- I admit, I had doubts for a long time about the claim of 100,000 songs being released per day. I thought it was an exaggeration, but now I believe it could actually be true. But wait, that number is already outdated. According to Luminate, an average of 120,000 new songs per day were uploaded to DSPs in the first quarter of 2023.
- In other words, 10.08 million songs were uploaded to DSPs in the first quarter of the year. If this number remains stable, there will be a whopping 43 million songs by the end of 2023.
- That is significantly more than in 2022 (34.1 million) and almost triple the number of songs released through DSPs in 2018 (16.4 million).
- As we know, it has never been easier to release music, and with the many new AI tools, it has also never been easier to create music. The number is likely to continue rising rapidly, possibly fueling the demand for a change in the streaming system.
- Although Elon Musk hasn’t completely crashed Twitter yet, there are still good reasons to abandon the platform. As has now been revealed, Meta wants to provide the platform to give those who want to leave a new home.
- The app will be predominantly text-based and offered as a standalone app, but will also be integrated in parts with Instagram.
- Anyone already using Instagram will be able to keep their username on the yet-to-be-titled platform. Additionally, all of your Instagram followers will receive a notification to follow you on the new platform.
- According to initial reports, the text length will be limited to 500 characters. Furthermore, users will also be able to post photos and videos up to 5 minutes in length.
- While there are already some Twitter alternatives, none of them have the market power that Meta brings. It will be interesting to see if this move pays off.
- Universal Music has recently vehemently opposed certain excesses of the new possibilities brought by AI. However, they have also made it clear that they are not fundamentally hostile to the technology. This is now evident through their collaboration with Endel.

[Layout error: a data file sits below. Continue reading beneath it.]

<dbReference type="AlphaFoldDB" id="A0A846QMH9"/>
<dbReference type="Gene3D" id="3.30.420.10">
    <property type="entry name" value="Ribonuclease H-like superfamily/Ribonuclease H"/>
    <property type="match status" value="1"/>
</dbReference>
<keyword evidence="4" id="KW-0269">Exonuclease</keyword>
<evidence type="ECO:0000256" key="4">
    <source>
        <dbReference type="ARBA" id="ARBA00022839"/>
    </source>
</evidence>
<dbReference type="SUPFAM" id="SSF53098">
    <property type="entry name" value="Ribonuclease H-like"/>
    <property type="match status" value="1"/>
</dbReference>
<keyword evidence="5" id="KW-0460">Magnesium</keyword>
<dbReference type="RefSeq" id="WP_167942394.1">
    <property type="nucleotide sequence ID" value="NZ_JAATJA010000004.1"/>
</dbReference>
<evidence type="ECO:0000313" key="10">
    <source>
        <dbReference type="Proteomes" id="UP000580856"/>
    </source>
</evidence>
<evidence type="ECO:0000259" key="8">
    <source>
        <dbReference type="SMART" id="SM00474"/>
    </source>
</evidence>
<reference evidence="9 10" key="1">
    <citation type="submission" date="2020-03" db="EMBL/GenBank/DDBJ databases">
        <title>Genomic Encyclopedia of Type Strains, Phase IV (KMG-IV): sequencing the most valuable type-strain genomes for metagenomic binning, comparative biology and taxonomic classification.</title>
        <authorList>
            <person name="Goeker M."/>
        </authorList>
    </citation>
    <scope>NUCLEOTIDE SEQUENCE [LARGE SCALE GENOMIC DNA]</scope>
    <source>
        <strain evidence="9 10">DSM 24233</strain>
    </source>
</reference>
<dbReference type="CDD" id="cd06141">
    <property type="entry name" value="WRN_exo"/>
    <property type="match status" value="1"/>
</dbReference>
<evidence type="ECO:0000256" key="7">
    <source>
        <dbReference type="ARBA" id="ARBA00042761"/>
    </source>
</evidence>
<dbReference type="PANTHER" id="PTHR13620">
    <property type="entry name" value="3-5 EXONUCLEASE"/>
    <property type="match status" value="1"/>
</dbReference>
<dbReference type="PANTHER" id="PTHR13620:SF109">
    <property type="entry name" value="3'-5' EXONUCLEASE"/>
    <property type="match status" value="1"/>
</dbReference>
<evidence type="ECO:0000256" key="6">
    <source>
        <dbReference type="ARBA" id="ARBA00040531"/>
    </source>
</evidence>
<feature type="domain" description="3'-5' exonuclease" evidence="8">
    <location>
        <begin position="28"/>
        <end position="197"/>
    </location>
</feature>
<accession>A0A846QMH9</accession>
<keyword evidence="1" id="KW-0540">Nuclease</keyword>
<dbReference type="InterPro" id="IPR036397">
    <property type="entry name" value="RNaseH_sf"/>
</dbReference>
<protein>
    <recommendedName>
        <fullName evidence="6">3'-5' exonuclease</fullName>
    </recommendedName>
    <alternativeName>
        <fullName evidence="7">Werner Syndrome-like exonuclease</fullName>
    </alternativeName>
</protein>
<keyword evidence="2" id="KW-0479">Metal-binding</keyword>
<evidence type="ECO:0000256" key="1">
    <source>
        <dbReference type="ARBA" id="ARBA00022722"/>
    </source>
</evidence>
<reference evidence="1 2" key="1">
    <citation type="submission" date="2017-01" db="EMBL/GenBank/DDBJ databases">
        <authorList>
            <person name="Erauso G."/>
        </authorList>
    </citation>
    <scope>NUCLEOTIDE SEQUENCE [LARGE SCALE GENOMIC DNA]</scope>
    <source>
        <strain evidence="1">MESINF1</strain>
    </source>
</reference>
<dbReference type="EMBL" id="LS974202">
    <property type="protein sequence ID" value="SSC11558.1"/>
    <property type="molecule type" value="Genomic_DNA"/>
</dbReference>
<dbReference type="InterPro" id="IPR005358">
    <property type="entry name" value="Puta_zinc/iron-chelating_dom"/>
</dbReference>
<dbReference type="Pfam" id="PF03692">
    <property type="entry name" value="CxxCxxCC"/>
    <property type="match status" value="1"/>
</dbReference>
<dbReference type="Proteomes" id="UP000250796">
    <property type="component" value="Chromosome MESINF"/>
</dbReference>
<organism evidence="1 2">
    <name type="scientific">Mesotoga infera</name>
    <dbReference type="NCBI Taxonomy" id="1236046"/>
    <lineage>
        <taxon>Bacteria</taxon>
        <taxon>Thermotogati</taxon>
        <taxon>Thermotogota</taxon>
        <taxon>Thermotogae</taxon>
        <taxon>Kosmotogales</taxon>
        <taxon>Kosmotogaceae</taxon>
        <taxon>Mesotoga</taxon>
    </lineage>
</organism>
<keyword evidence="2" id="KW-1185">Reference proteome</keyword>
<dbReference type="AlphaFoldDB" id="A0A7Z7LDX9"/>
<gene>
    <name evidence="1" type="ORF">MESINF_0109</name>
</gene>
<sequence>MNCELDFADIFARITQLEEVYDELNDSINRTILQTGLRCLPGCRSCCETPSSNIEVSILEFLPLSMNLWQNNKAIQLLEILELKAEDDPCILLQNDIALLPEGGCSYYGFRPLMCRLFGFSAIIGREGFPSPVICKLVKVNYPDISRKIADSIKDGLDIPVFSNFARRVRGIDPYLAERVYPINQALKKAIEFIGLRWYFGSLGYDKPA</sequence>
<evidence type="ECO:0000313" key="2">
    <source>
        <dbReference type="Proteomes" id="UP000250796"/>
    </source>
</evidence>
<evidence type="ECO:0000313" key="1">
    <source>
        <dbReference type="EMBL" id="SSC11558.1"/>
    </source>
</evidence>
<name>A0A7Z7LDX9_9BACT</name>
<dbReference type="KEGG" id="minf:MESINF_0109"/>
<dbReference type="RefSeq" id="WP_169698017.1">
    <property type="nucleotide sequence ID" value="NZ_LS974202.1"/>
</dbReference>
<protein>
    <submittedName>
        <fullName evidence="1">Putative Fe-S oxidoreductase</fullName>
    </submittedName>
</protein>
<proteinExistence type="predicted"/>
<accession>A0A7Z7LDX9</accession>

- Based in Berlin, Endel primarily operates in the field of so-called “functional music”, which means music for relaxation, sleep, and similar purposes. The CEO had previously highlighted the potential for collaboration with major labels, and Universal seems to share this vision.
- The exact goal of the collaboration is not yet fully clear, but Universal probably wants to grab an even bigger share of the immensely popular mood playlists.
- Whether there will be functional versions of albums by superstars like Taylor Swift, as suggested by the Endel CEO, remains to be seen. Endel envisions the possibility of offering a relaxing and sleep-oriented version as a bonus alongside the regular album.
- Unlike Spotify, Apple Music is not very transparent when it comes to the streaming numbers of individual songs (or many other figures, such as the number of subscribers). However, it was revealed that so far, not a single song on Apple Music has been streamed more than a billion times. The song that comes closest is Ed Sheeran’s “Shape of You” with currently 930 million streams. On Spotify, there are currently 419 tracks in the “Billions Club.”
- This Billboard article highlights that many labels have become more cautious and are no longer signing everything that goes viral. Too often, success has been limited to a single song.
- What will likely be “signed” more frequently in the future are virtual artists. This MBW post provides a good overview of virtual acts releasing through major labels and other big players such as HYBE or Tencent. The article also explores the history of virtual artists and demonstrates that this is not such a new phenomenon.